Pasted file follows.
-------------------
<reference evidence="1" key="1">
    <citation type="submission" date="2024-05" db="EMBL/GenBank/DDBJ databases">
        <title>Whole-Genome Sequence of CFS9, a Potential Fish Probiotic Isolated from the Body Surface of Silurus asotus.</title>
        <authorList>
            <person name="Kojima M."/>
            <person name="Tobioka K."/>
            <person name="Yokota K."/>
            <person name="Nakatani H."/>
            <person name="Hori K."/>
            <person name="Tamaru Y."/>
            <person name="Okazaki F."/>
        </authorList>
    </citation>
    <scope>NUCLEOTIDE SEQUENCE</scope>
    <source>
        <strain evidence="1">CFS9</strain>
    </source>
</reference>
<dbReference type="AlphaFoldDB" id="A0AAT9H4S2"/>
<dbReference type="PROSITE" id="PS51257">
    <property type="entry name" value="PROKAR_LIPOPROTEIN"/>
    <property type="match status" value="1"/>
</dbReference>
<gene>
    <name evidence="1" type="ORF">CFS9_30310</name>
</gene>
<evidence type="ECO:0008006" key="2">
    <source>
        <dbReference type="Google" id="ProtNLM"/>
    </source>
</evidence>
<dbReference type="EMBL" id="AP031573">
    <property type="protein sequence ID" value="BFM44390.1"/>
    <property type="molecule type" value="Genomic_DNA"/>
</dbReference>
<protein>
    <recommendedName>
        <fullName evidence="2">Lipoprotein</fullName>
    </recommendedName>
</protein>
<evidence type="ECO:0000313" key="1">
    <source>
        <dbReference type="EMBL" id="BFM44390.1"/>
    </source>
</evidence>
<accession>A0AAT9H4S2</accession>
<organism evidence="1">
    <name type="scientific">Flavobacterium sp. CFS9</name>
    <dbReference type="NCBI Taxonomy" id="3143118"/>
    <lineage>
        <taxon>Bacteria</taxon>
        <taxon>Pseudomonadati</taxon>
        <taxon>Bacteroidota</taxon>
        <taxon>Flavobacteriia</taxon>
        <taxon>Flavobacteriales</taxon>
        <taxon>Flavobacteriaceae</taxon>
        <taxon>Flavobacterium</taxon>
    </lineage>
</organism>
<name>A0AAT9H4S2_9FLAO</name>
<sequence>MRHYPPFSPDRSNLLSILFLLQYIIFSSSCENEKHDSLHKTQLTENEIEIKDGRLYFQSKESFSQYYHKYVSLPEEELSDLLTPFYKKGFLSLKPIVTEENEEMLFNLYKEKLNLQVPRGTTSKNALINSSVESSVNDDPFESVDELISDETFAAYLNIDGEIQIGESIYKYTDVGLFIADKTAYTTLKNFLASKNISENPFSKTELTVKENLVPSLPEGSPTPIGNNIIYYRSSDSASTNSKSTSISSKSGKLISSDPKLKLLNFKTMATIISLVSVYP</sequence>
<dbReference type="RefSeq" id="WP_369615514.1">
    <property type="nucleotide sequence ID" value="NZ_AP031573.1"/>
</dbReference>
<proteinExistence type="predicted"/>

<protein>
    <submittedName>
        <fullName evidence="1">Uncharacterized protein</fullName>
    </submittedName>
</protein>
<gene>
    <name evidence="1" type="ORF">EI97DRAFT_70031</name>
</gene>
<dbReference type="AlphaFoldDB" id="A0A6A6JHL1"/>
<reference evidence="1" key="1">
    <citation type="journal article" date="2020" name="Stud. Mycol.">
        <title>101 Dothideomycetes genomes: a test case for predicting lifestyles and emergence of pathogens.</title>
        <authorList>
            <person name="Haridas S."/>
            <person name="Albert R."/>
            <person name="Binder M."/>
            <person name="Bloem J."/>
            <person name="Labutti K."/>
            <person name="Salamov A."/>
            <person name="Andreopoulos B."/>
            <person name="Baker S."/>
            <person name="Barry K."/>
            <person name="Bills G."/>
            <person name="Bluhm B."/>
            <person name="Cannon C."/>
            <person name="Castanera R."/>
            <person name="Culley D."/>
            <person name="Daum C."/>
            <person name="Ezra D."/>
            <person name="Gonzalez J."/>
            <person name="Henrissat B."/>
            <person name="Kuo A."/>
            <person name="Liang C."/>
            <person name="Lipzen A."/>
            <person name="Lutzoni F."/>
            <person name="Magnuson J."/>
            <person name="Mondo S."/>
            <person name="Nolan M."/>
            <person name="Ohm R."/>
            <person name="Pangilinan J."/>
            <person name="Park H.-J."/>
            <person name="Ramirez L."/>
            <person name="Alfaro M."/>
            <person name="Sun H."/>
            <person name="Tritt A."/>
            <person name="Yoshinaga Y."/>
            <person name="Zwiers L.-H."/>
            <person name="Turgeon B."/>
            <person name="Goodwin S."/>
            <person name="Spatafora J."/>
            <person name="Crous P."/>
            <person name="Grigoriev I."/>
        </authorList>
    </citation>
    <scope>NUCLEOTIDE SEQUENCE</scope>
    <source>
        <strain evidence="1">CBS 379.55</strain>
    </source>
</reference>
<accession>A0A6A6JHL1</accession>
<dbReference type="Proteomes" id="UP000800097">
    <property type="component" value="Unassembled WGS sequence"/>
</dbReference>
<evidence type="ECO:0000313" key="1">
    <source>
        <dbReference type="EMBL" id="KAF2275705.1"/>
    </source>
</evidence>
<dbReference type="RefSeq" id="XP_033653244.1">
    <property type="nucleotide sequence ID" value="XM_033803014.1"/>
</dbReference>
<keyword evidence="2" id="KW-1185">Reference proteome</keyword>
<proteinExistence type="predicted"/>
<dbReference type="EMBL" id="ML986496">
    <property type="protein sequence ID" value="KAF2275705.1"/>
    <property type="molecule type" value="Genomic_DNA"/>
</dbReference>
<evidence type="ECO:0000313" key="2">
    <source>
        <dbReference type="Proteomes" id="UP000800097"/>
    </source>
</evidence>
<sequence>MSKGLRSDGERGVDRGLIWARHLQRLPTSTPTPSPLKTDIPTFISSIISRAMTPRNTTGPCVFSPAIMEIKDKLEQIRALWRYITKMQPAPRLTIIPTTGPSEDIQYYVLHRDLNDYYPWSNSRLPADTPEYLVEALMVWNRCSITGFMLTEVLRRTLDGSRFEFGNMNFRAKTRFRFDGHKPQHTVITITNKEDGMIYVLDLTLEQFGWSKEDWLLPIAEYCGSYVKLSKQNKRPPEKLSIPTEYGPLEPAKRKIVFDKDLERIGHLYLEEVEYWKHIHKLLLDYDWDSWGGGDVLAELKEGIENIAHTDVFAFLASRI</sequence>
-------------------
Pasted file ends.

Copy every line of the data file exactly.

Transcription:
<reference evidence="1" key="1">
    <citation type="submission" date="2024-05" db="EMBL/GenBank/DDBJ databases">
        <title>Whole-Genome Sequence of CFS9, a Potential Fish Probiotic Isolated from the Body Surface of Silurus asotus.</title>
        <authorList>
            <person name="Kojima M."/>
            <person name="Tobioka K."/>
            <person name="Yokota K."/>
            <person name="Nakatani H."/>
            <person name="Hori K."/>
            <person name="Tamaru Y."/>
            <person name="Okazaki F."/>
        </authorList>
    </citation>
    <scope>NUCLEOTIDE SEQUENCE</scope>
    <source>
        <strain evidence="1">CFS9</strain>
    </source>
</reference>
<dbReference type="AlphaFoldDB" id="A0AAT9H4S2"/>
<dbReference type="PROSITE" id="PS51257">
    <property type="entry name" value="PROKAR_LIPOPROTEIN"/>
    <property type="match status" value="1"/>
</dbReference>
<gene>
    <name evidence="1" type="ORF">CFS9_30310</name>
</gene>
<evidence type="ECO:0008006" key="2">
    <source>
        <dbReference type="Google" id="ProtNLM"/>
    </source>
</evidence>
<dbReference type="EMBL" id="AP031573">
    <property type="protein sequence ID" value="BFM44390.1"/>
    <property type="molecule type" value="Genomic_DNA"/>
</dbReference>
<protein>
    <recommendedName>
        <fullName evidence="2">Lipoprotein</fullName>
    </recommendedName>
</protein>
<evidence type="ECO:0000313" key="1">
    <source>
        <dbReference type="EMBL" id="BFM44390.1"/>
    </source>
</evidence>
<accession>A0AAT9H4S2</accession>
<organism evidence="1">
    <name type="scientific">Flavobacterium sp. CFS9</name>
    <dbReference type="NCBI Taxonomy" id="3143118"/>
    <lineage>
        <taxon>Bacteria</taxon>
        <taxon>Pseudomonadati</taxon>
        <taxon>Bacteroidota</taxon>
        <taxon>Flavobacteriia</taxon>
        <taxon>Flavobacteriales</taxon>
        <taxon>Flavobacteriaceae</taxon>
        <taxon>Flavobacterium</taxon>
    </lineage>
</organism>
<name>A0AAT9H4S2_9FLAO</name>
<sequence>MRHYPPFSPDRSNLLSILFLLQYIIFSSSCENEKHDSLHKTQLTENEIEIKDGRLYFQSKESFSQYYHKYVSLPEEELSDLLTPFYKKGFLSLKPIVTEENEEMLFNLYKEKLNLQVPRGTTSKNALINSSVESSVNDDPFESVDELISDETFAAYLNIDGEIQIGESIYKYTDVGLFIADKTAYTTLKNFLASKNISENPFSKTELTVKENLVPSLPEGSPTPIGNNIIYYRSSDSASTNSKSTSISSKSGKLISSDPKLKLLNFKTMATIISLVSVYP</sequence>
<dbReference type="RefSeq" id="WP_369615514.1">
    <property type="nucleotide sequence ID" value="NZ_AP031573.1"/>
</dbReference>
<proteinExistence type="predicted"/>

<protein>
    <submittedName>
        <fullName evidence="1">Uncharacterized protein</fullName>
    </submittedName>
</protein>
<gene>
    <name evidence="1" type="ORF">EI97DRAFT_70031</name>
</gene>
<dbReference type="AlphaFoldDB" id="A0A6A6JHL1"/>
<reference evidence="1" key="1">
    <citation type="journal article" date="2020" name="Stud. Mycol.">
        <title>101 Dothideomycetes genomes: a test case for predicting lifestyles and emergence of pathogens.</title>
        <authorList>
            <person name="Haridas S."/>
            <person name="Albert R."/>
            <person name="Binder M."/>
            <person name="Bloem J."/>
            <person name="Labutti K."/>
            <person name="Salamov A."/>
            <person name="Andreopoulos B."/>
            <person name="Baker S."/>
            <person name="Barry K."/>
            <person name="Bills G."/>
            <person name="Bluhm B."/>
            <person name="Cannon C."/>
            <person name="Castanera R."/>
            <person name="Culley D."/>
            <person name="Daum C."/>
            <person name="Ezra D."/>
            <person name="Gonzalez J."/>
            <person name="Henrissat B."/>
            <person name="Kuo A."/>
            <person name="Liang C."/>
            <person name="Lipzen A."/>
            <person name="Lutzoni F."/>
            <person name="Magnuson J."/>
            <person name="Mondo S."/>
            <person name="Nolan M."/>
            <person name="Ohm R."/>
            <person name="Pangilinan J."/>
            <person name="Park H.-J."/>
            <person name="Ramirez L."/>
            <person name="Alfaro M."/>
            <person name="Sun H."/>
            <person name="Tritt A."/>
            <person name="Yoshinaga Y."/>
            <person name="Zwiers L.-H."/>
            <person name="Turgeon B."/>
            <person name="Goodwin S."/>
            <person name="Spatafora J."/>
            <person name="Crous P."/>
            <person name="Grigoriev I."/>
        </authorList>
    </citation>
    <scope>NUCLEOTIDE SEQUENCE</scope>
    <source>
        <strain evidence="1">CBS 379.55</strain>
    </source>
</reference>
<accession>A0A6A6JHL1</accession>
<dbReference type="Proteomes" id="UP000800097">
    <property type="component" value="Unassembled WGS sequence"/>
</dbReference>
<evidence type="ECO:0000313" key="1">
    <source>
        <dbReference type="EMBL" id="KAF2275705.1"/>
    </source>
</evidence>
<dbReference type="RefSeq" id="XP_033653244.1">
    <property type="nucleotide sequence ID" value="XM_033803014.1"/>
</dbReference>
<keyword evidence="2" id="KW-1185">Reference proteome</keyword>
<proteinExistence type="predicted"/>
<dbReference type="EMBL" id="ML986496">
    <property type="protein sequence ID" value="KAF2275705.1"/>
    <property type="molecule type" value="Genomic_DNA"/>
</dbReference>
<evidence type="ECO:0000313" key="2">
    <source>
        <dbReference type="Proteomes" id="UP000800097"/>
    </source>
</evidence>
<sequence>MSKGLRSDGERGVDRGLIWARHLQRLPTSTPTPSPLKTDIPTFISSIISRAMTPRNTTGPCVFSPAIMEIKDKLEQIRALWRYITKMQPAPRLTIIPTTGPSEDIQYYVLHRDLNDYYPWSNSRLPADTPEYLVEALMVWNRCSITGFMLTEVLRRTLDGSRFEFGNMNFRAKTRFRFDGHKPQHTVITITNKEDGMIYVLDLTLEQFGWSKEDWLLPIAEYCGSYVKLSKQNKRPPEKLSIPTEYGPLEPAKRKIVFDKDLERIGHLYLEEVEYWKHIHKLLLDYDWDSWGGGDVLAELKEGIENIAHTDVFAFLASRI</sequence>